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Since the store opened in 1999, Brooklynites - and an ever-growing number of celebrities - have flocked to the Carol’s Daughter boutique in Fort Greene for its all-natural, hand crafted body-care products.

Now, with the release of her courageous, tell-all memoir, "Success Never Smelled So Sweet: How I Followed My Nose and Found My Passion," Price is offering her fans something even more fulfilling - a recipe for some peace of mind.

In the book, Price tells of the heartbreaking obstacles - some she put up and others she encountered - which she has had to surmount in order to turn an in-home hobby into a multi-million dollar business.

She recalls growing up in Bedford-Stuyvesant in the 1960s inside the warm, loving cocoon of her extended Trinidadian family; her joining a cult where she was married in a group ceremony with many other couples; her subsequent divorce; and leaving a life of austerity to become a vocalist in the music group Fedora, where she ran in the same nightclub circles as Prince and Eddie Murphy before being betrayed by the band’s manager.

But still, she persevered.

"I’ve long-stopped feeling angry," she told GO Brooklyn of the incident with the manager of the all-girl band. "I let go of the negativity and I wouldn’t have met my husband [Gordon Price] if I didn’t go through that experience."

For someone so successful, Price’s book, surprisingly, often focuses on the slumps in her life - obesity, abortion, bankruptcy, miscarriage and the death of her mother (her company’s namesake, Carol Frances Hutson) on Valentine’s Day 2003 - rather than her triumphs.

"I feel like I made myself less vulnerable because I didn’t hide anything. I told it, and I told it the way I wanted to tell it. So many different events contribute to the person that I am now," she said. "I’m hoping other people that go through traumatic experiences or can’t seem to get over an event will say, ’If she can get over that, then I can get over this thing that happened to me.’"

Price, 42, modeled "Success," in part, on the combination of the magical and the practical she enjoyed in Laura Esquivel’s recipe-structured novel "Like Water for Chocolate." For each heart-wrenching revelation, she includes a recipe for the soul; she reveals how to make her nurturing lotions at home and even suggests mystical healing rituals.

In many ways her story is like a chat with a close girlfriend, who literally tells you everything, and you’re grateful to read it because it seems that no one ever talks about these important social issues.

Price, who co-wrote the book with author Hilary Beard, said she elaborated on the passages she wrote about her abortion at the urging of her editor.

"So many people have been in that situation with a friend or they go through it themselves," said Price. "The editor wanted me to be honest and describe it - and the miscarriage - in more detail and it was difficult."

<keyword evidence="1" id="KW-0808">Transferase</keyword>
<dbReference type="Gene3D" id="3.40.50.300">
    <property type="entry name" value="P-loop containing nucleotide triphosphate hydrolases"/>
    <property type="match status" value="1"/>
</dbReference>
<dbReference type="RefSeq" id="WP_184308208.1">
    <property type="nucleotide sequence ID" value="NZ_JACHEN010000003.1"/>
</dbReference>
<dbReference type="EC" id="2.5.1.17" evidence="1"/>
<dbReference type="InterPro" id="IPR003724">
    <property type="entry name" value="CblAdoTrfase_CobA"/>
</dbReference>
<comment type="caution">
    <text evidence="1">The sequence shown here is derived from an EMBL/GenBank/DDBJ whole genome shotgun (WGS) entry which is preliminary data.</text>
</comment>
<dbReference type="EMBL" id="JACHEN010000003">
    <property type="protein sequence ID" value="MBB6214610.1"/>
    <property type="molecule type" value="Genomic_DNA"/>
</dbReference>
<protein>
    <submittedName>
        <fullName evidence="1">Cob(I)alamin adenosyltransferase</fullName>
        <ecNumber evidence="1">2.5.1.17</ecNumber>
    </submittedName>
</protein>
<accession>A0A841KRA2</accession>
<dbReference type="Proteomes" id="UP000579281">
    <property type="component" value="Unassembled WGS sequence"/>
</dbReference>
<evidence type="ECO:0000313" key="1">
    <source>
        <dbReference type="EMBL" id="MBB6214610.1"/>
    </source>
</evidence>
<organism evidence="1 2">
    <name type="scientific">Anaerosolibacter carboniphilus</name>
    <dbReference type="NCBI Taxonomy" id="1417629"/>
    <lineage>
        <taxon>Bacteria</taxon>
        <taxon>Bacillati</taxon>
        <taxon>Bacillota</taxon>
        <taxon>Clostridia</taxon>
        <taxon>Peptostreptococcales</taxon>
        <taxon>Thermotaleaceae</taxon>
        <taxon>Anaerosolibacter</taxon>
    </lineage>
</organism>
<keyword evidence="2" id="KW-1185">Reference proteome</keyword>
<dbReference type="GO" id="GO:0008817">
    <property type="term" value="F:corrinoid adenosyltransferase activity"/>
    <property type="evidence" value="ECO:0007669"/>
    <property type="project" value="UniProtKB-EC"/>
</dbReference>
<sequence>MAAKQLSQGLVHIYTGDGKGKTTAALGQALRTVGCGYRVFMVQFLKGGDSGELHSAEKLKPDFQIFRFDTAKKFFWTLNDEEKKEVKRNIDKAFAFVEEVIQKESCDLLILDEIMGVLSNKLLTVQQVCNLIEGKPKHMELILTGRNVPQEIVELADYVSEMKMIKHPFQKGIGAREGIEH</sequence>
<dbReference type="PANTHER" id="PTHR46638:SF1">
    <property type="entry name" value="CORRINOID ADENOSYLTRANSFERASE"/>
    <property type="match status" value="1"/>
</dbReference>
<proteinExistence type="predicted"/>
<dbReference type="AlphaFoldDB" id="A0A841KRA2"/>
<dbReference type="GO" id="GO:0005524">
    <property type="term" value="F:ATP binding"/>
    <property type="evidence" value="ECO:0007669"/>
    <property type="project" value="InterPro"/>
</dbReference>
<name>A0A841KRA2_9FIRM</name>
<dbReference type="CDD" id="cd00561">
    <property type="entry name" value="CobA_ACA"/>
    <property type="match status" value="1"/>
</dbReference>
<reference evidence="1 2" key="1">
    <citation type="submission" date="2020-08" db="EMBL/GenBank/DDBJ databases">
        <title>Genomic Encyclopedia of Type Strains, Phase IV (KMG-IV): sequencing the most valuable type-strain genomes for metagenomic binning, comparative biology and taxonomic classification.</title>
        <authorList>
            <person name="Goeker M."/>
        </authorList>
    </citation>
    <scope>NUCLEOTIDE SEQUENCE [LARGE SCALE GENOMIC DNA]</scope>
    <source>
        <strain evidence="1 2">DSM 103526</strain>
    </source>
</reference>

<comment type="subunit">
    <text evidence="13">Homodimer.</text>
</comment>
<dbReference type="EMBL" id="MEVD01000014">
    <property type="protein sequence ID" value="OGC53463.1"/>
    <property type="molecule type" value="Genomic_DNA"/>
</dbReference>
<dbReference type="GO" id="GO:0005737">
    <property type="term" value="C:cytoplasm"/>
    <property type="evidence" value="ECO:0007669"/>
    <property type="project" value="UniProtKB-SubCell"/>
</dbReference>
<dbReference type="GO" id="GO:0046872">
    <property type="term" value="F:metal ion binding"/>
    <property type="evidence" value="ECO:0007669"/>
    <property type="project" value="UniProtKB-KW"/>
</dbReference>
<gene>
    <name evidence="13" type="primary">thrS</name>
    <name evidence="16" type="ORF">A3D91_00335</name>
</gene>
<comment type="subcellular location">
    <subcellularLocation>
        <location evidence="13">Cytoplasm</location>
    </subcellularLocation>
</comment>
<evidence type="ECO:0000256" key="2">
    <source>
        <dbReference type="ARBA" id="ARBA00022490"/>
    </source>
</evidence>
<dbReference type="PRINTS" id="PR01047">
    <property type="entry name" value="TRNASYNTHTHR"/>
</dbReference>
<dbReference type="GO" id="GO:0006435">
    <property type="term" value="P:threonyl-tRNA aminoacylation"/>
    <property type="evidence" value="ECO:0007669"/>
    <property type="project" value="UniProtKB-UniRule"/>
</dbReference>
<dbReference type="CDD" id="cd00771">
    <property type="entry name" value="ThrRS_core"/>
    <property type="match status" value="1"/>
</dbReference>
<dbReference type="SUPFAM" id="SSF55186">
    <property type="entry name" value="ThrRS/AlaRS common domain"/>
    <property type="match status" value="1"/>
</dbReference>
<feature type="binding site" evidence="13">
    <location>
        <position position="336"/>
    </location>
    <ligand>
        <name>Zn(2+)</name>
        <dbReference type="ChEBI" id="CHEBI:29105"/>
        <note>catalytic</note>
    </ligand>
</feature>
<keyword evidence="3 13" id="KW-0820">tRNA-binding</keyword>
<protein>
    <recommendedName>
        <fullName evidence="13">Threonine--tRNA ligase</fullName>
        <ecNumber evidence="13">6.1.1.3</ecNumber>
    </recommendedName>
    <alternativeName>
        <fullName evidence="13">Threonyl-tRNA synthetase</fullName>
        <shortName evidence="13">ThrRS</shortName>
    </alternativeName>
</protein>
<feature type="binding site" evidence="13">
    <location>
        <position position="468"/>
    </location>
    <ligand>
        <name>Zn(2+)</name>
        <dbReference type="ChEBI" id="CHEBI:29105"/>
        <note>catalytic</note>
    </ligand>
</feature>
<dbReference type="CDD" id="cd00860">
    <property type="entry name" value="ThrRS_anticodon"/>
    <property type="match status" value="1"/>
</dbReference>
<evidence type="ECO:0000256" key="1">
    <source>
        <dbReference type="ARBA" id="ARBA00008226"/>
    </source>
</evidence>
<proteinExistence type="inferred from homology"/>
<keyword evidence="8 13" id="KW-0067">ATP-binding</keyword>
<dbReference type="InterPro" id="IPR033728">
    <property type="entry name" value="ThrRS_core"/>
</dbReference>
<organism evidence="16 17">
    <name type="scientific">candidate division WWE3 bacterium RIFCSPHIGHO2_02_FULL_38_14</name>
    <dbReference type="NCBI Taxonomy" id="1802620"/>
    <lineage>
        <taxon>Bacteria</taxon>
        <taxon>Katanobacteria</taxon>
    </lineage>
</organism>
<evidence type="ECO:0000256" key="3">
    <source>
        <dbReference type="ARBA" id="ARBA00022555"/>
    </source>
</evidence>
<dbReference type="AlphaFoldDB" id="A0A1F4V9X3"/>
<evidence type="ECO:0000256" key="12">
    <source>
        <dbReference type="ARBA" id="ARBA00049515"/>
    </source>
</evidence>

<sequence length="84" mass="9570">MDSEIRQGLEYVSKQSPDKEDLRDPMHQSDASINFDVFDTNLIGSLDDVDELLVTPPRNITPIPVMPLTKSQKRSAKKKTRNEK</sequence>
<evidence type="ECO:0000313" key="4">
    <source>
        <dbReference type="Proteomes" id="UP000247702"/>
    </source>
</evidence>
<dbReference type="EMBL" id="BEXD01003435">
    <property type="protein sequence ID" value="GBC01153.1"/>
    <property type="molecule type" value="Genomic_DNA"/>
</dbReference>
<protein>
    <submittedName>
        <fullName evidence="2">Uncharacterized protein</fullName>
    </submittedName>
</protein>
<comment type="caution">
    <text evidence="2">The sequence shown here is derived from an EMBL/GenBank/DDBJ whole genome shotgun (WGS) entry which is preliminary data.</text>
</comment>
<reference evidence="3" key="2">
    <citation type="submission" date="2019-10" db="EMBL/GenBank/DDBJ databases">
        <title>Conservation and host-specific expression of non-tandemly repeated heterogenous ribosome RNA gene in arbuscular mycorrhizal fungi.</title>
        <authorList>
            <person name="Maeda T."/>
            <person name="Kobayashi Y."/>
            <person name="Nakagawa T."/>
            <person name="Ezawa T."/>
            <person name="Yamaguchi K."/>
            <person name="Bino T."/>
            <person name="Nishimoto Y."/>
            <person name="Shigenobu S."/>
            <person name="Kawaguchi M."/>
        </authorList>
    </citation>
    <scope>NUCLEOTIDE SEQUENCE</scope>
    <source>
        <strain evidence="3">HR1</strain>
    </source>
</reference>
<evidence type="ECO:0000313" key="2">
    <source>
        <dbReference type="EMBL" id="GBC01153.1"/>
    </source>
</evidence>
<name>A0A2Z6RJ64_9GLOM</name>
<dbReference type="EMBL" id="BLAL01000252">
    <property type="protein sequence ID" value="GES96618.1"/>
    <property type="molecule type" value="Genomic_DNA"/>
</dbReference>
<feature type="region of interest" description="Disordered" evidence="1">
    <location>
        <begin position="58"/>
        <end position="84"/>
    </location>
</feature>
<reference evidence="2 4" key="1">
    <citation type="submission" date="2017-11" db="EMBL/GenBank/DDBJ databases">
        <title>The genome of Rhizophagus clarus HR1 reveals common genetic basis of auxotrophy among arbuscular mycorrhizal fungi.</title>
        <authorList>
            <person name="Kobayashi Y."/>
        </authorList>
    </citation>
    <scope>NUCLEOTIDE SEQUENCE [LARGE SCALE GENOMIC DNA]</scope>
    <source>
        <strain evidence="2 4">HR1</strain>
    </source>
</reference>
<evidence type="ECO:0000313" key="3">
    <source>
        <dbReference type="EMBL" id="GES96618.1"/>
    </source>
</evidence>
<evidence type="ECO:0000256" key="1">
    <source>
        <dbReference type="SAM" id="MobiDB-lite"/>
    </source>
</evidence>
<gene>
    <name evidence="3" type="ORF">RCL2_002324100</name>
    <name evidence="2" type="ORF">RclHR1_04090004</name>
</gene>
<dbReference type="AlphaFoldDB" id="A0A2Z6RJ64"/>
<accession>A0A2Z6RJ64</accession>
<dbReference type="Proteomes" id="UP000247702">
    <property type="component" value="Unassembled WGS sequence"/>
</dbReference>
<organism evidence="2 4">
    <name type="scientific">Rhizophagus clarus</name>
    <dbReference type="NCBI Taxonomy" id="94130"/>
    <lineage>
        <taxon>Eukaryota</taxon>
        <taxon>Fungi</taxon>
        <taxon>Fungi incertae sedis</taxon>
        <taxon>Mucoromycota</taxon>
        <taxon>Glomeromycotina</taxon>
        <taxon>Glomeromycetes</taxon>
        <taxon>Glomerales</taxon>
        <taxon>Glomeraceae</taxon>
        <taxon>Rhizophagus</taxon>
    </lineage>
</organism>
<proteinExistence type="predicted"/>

"I didn’t ever want to say [abortion] should be illegal, but there were so many people in that clinic that shouldn’t have been there. One was having her fourth abortion!" recalled Price. "I knew I would never be there again. There’s a part of anti-abortion activism that you understand - this is a little out of control. You don’t want to say take choice away, but at the same time, OK, come on, wake up. Don’t do this to your body. I was much more careful after that, and I never wanted to be in that situation again."

In 2002, Carol’s Daughter products, all created by Price in her kitchen, generated $2.25 million in sales, Price said, thanks in part to endorsements by some high-profile clients.

Oprah Winfrey has touted her foot cream on air; actress Kim Fields, the cover girl on a recent Carol’s Daughter catalogue, enjoys the rose and pear scented products; and Jada Pinkett Smith buys the Mango Body Butter and Lisa’s Hair Elixir, said Price.

But while her famous clientele don’t hurt sales, Price, now the mother of two sons - Ennis, 6, and Forrest, 8 - revealed that her financial boon was in part due to overcoming her own fears and insecurities.

"I’ve met people that never get past ’it.’ But you have to forgive yourself," she said. "I met someone a couple of weeks ago who left her job and looked at it as a failure because she quit. I told her, ’You hated that job and it made you feel sick, so why would quitting be bad?’ Even if there was weakness involved, and you could have stuck it out, you have to let it go and forgive yourself. You were weak once. Forgive yourself and you’ll succeed again and be stronger."


Lisa Price will give a talk and book-signing of "Success Never Smelled So Sweet" (One World/Ballantine Books, $24.95) at Carol’s Daughter [1 South Elliot Place at DeKalb Avenue in Fort Greene, (718) 596-1862] on May 18 from 2 pm to 4 pm. The store will offer 20 percent off Price’s favorite products on May 18. For more information, log onto www.carolsdaughter.com.

Updated 4:00 pm, November 10, 2010
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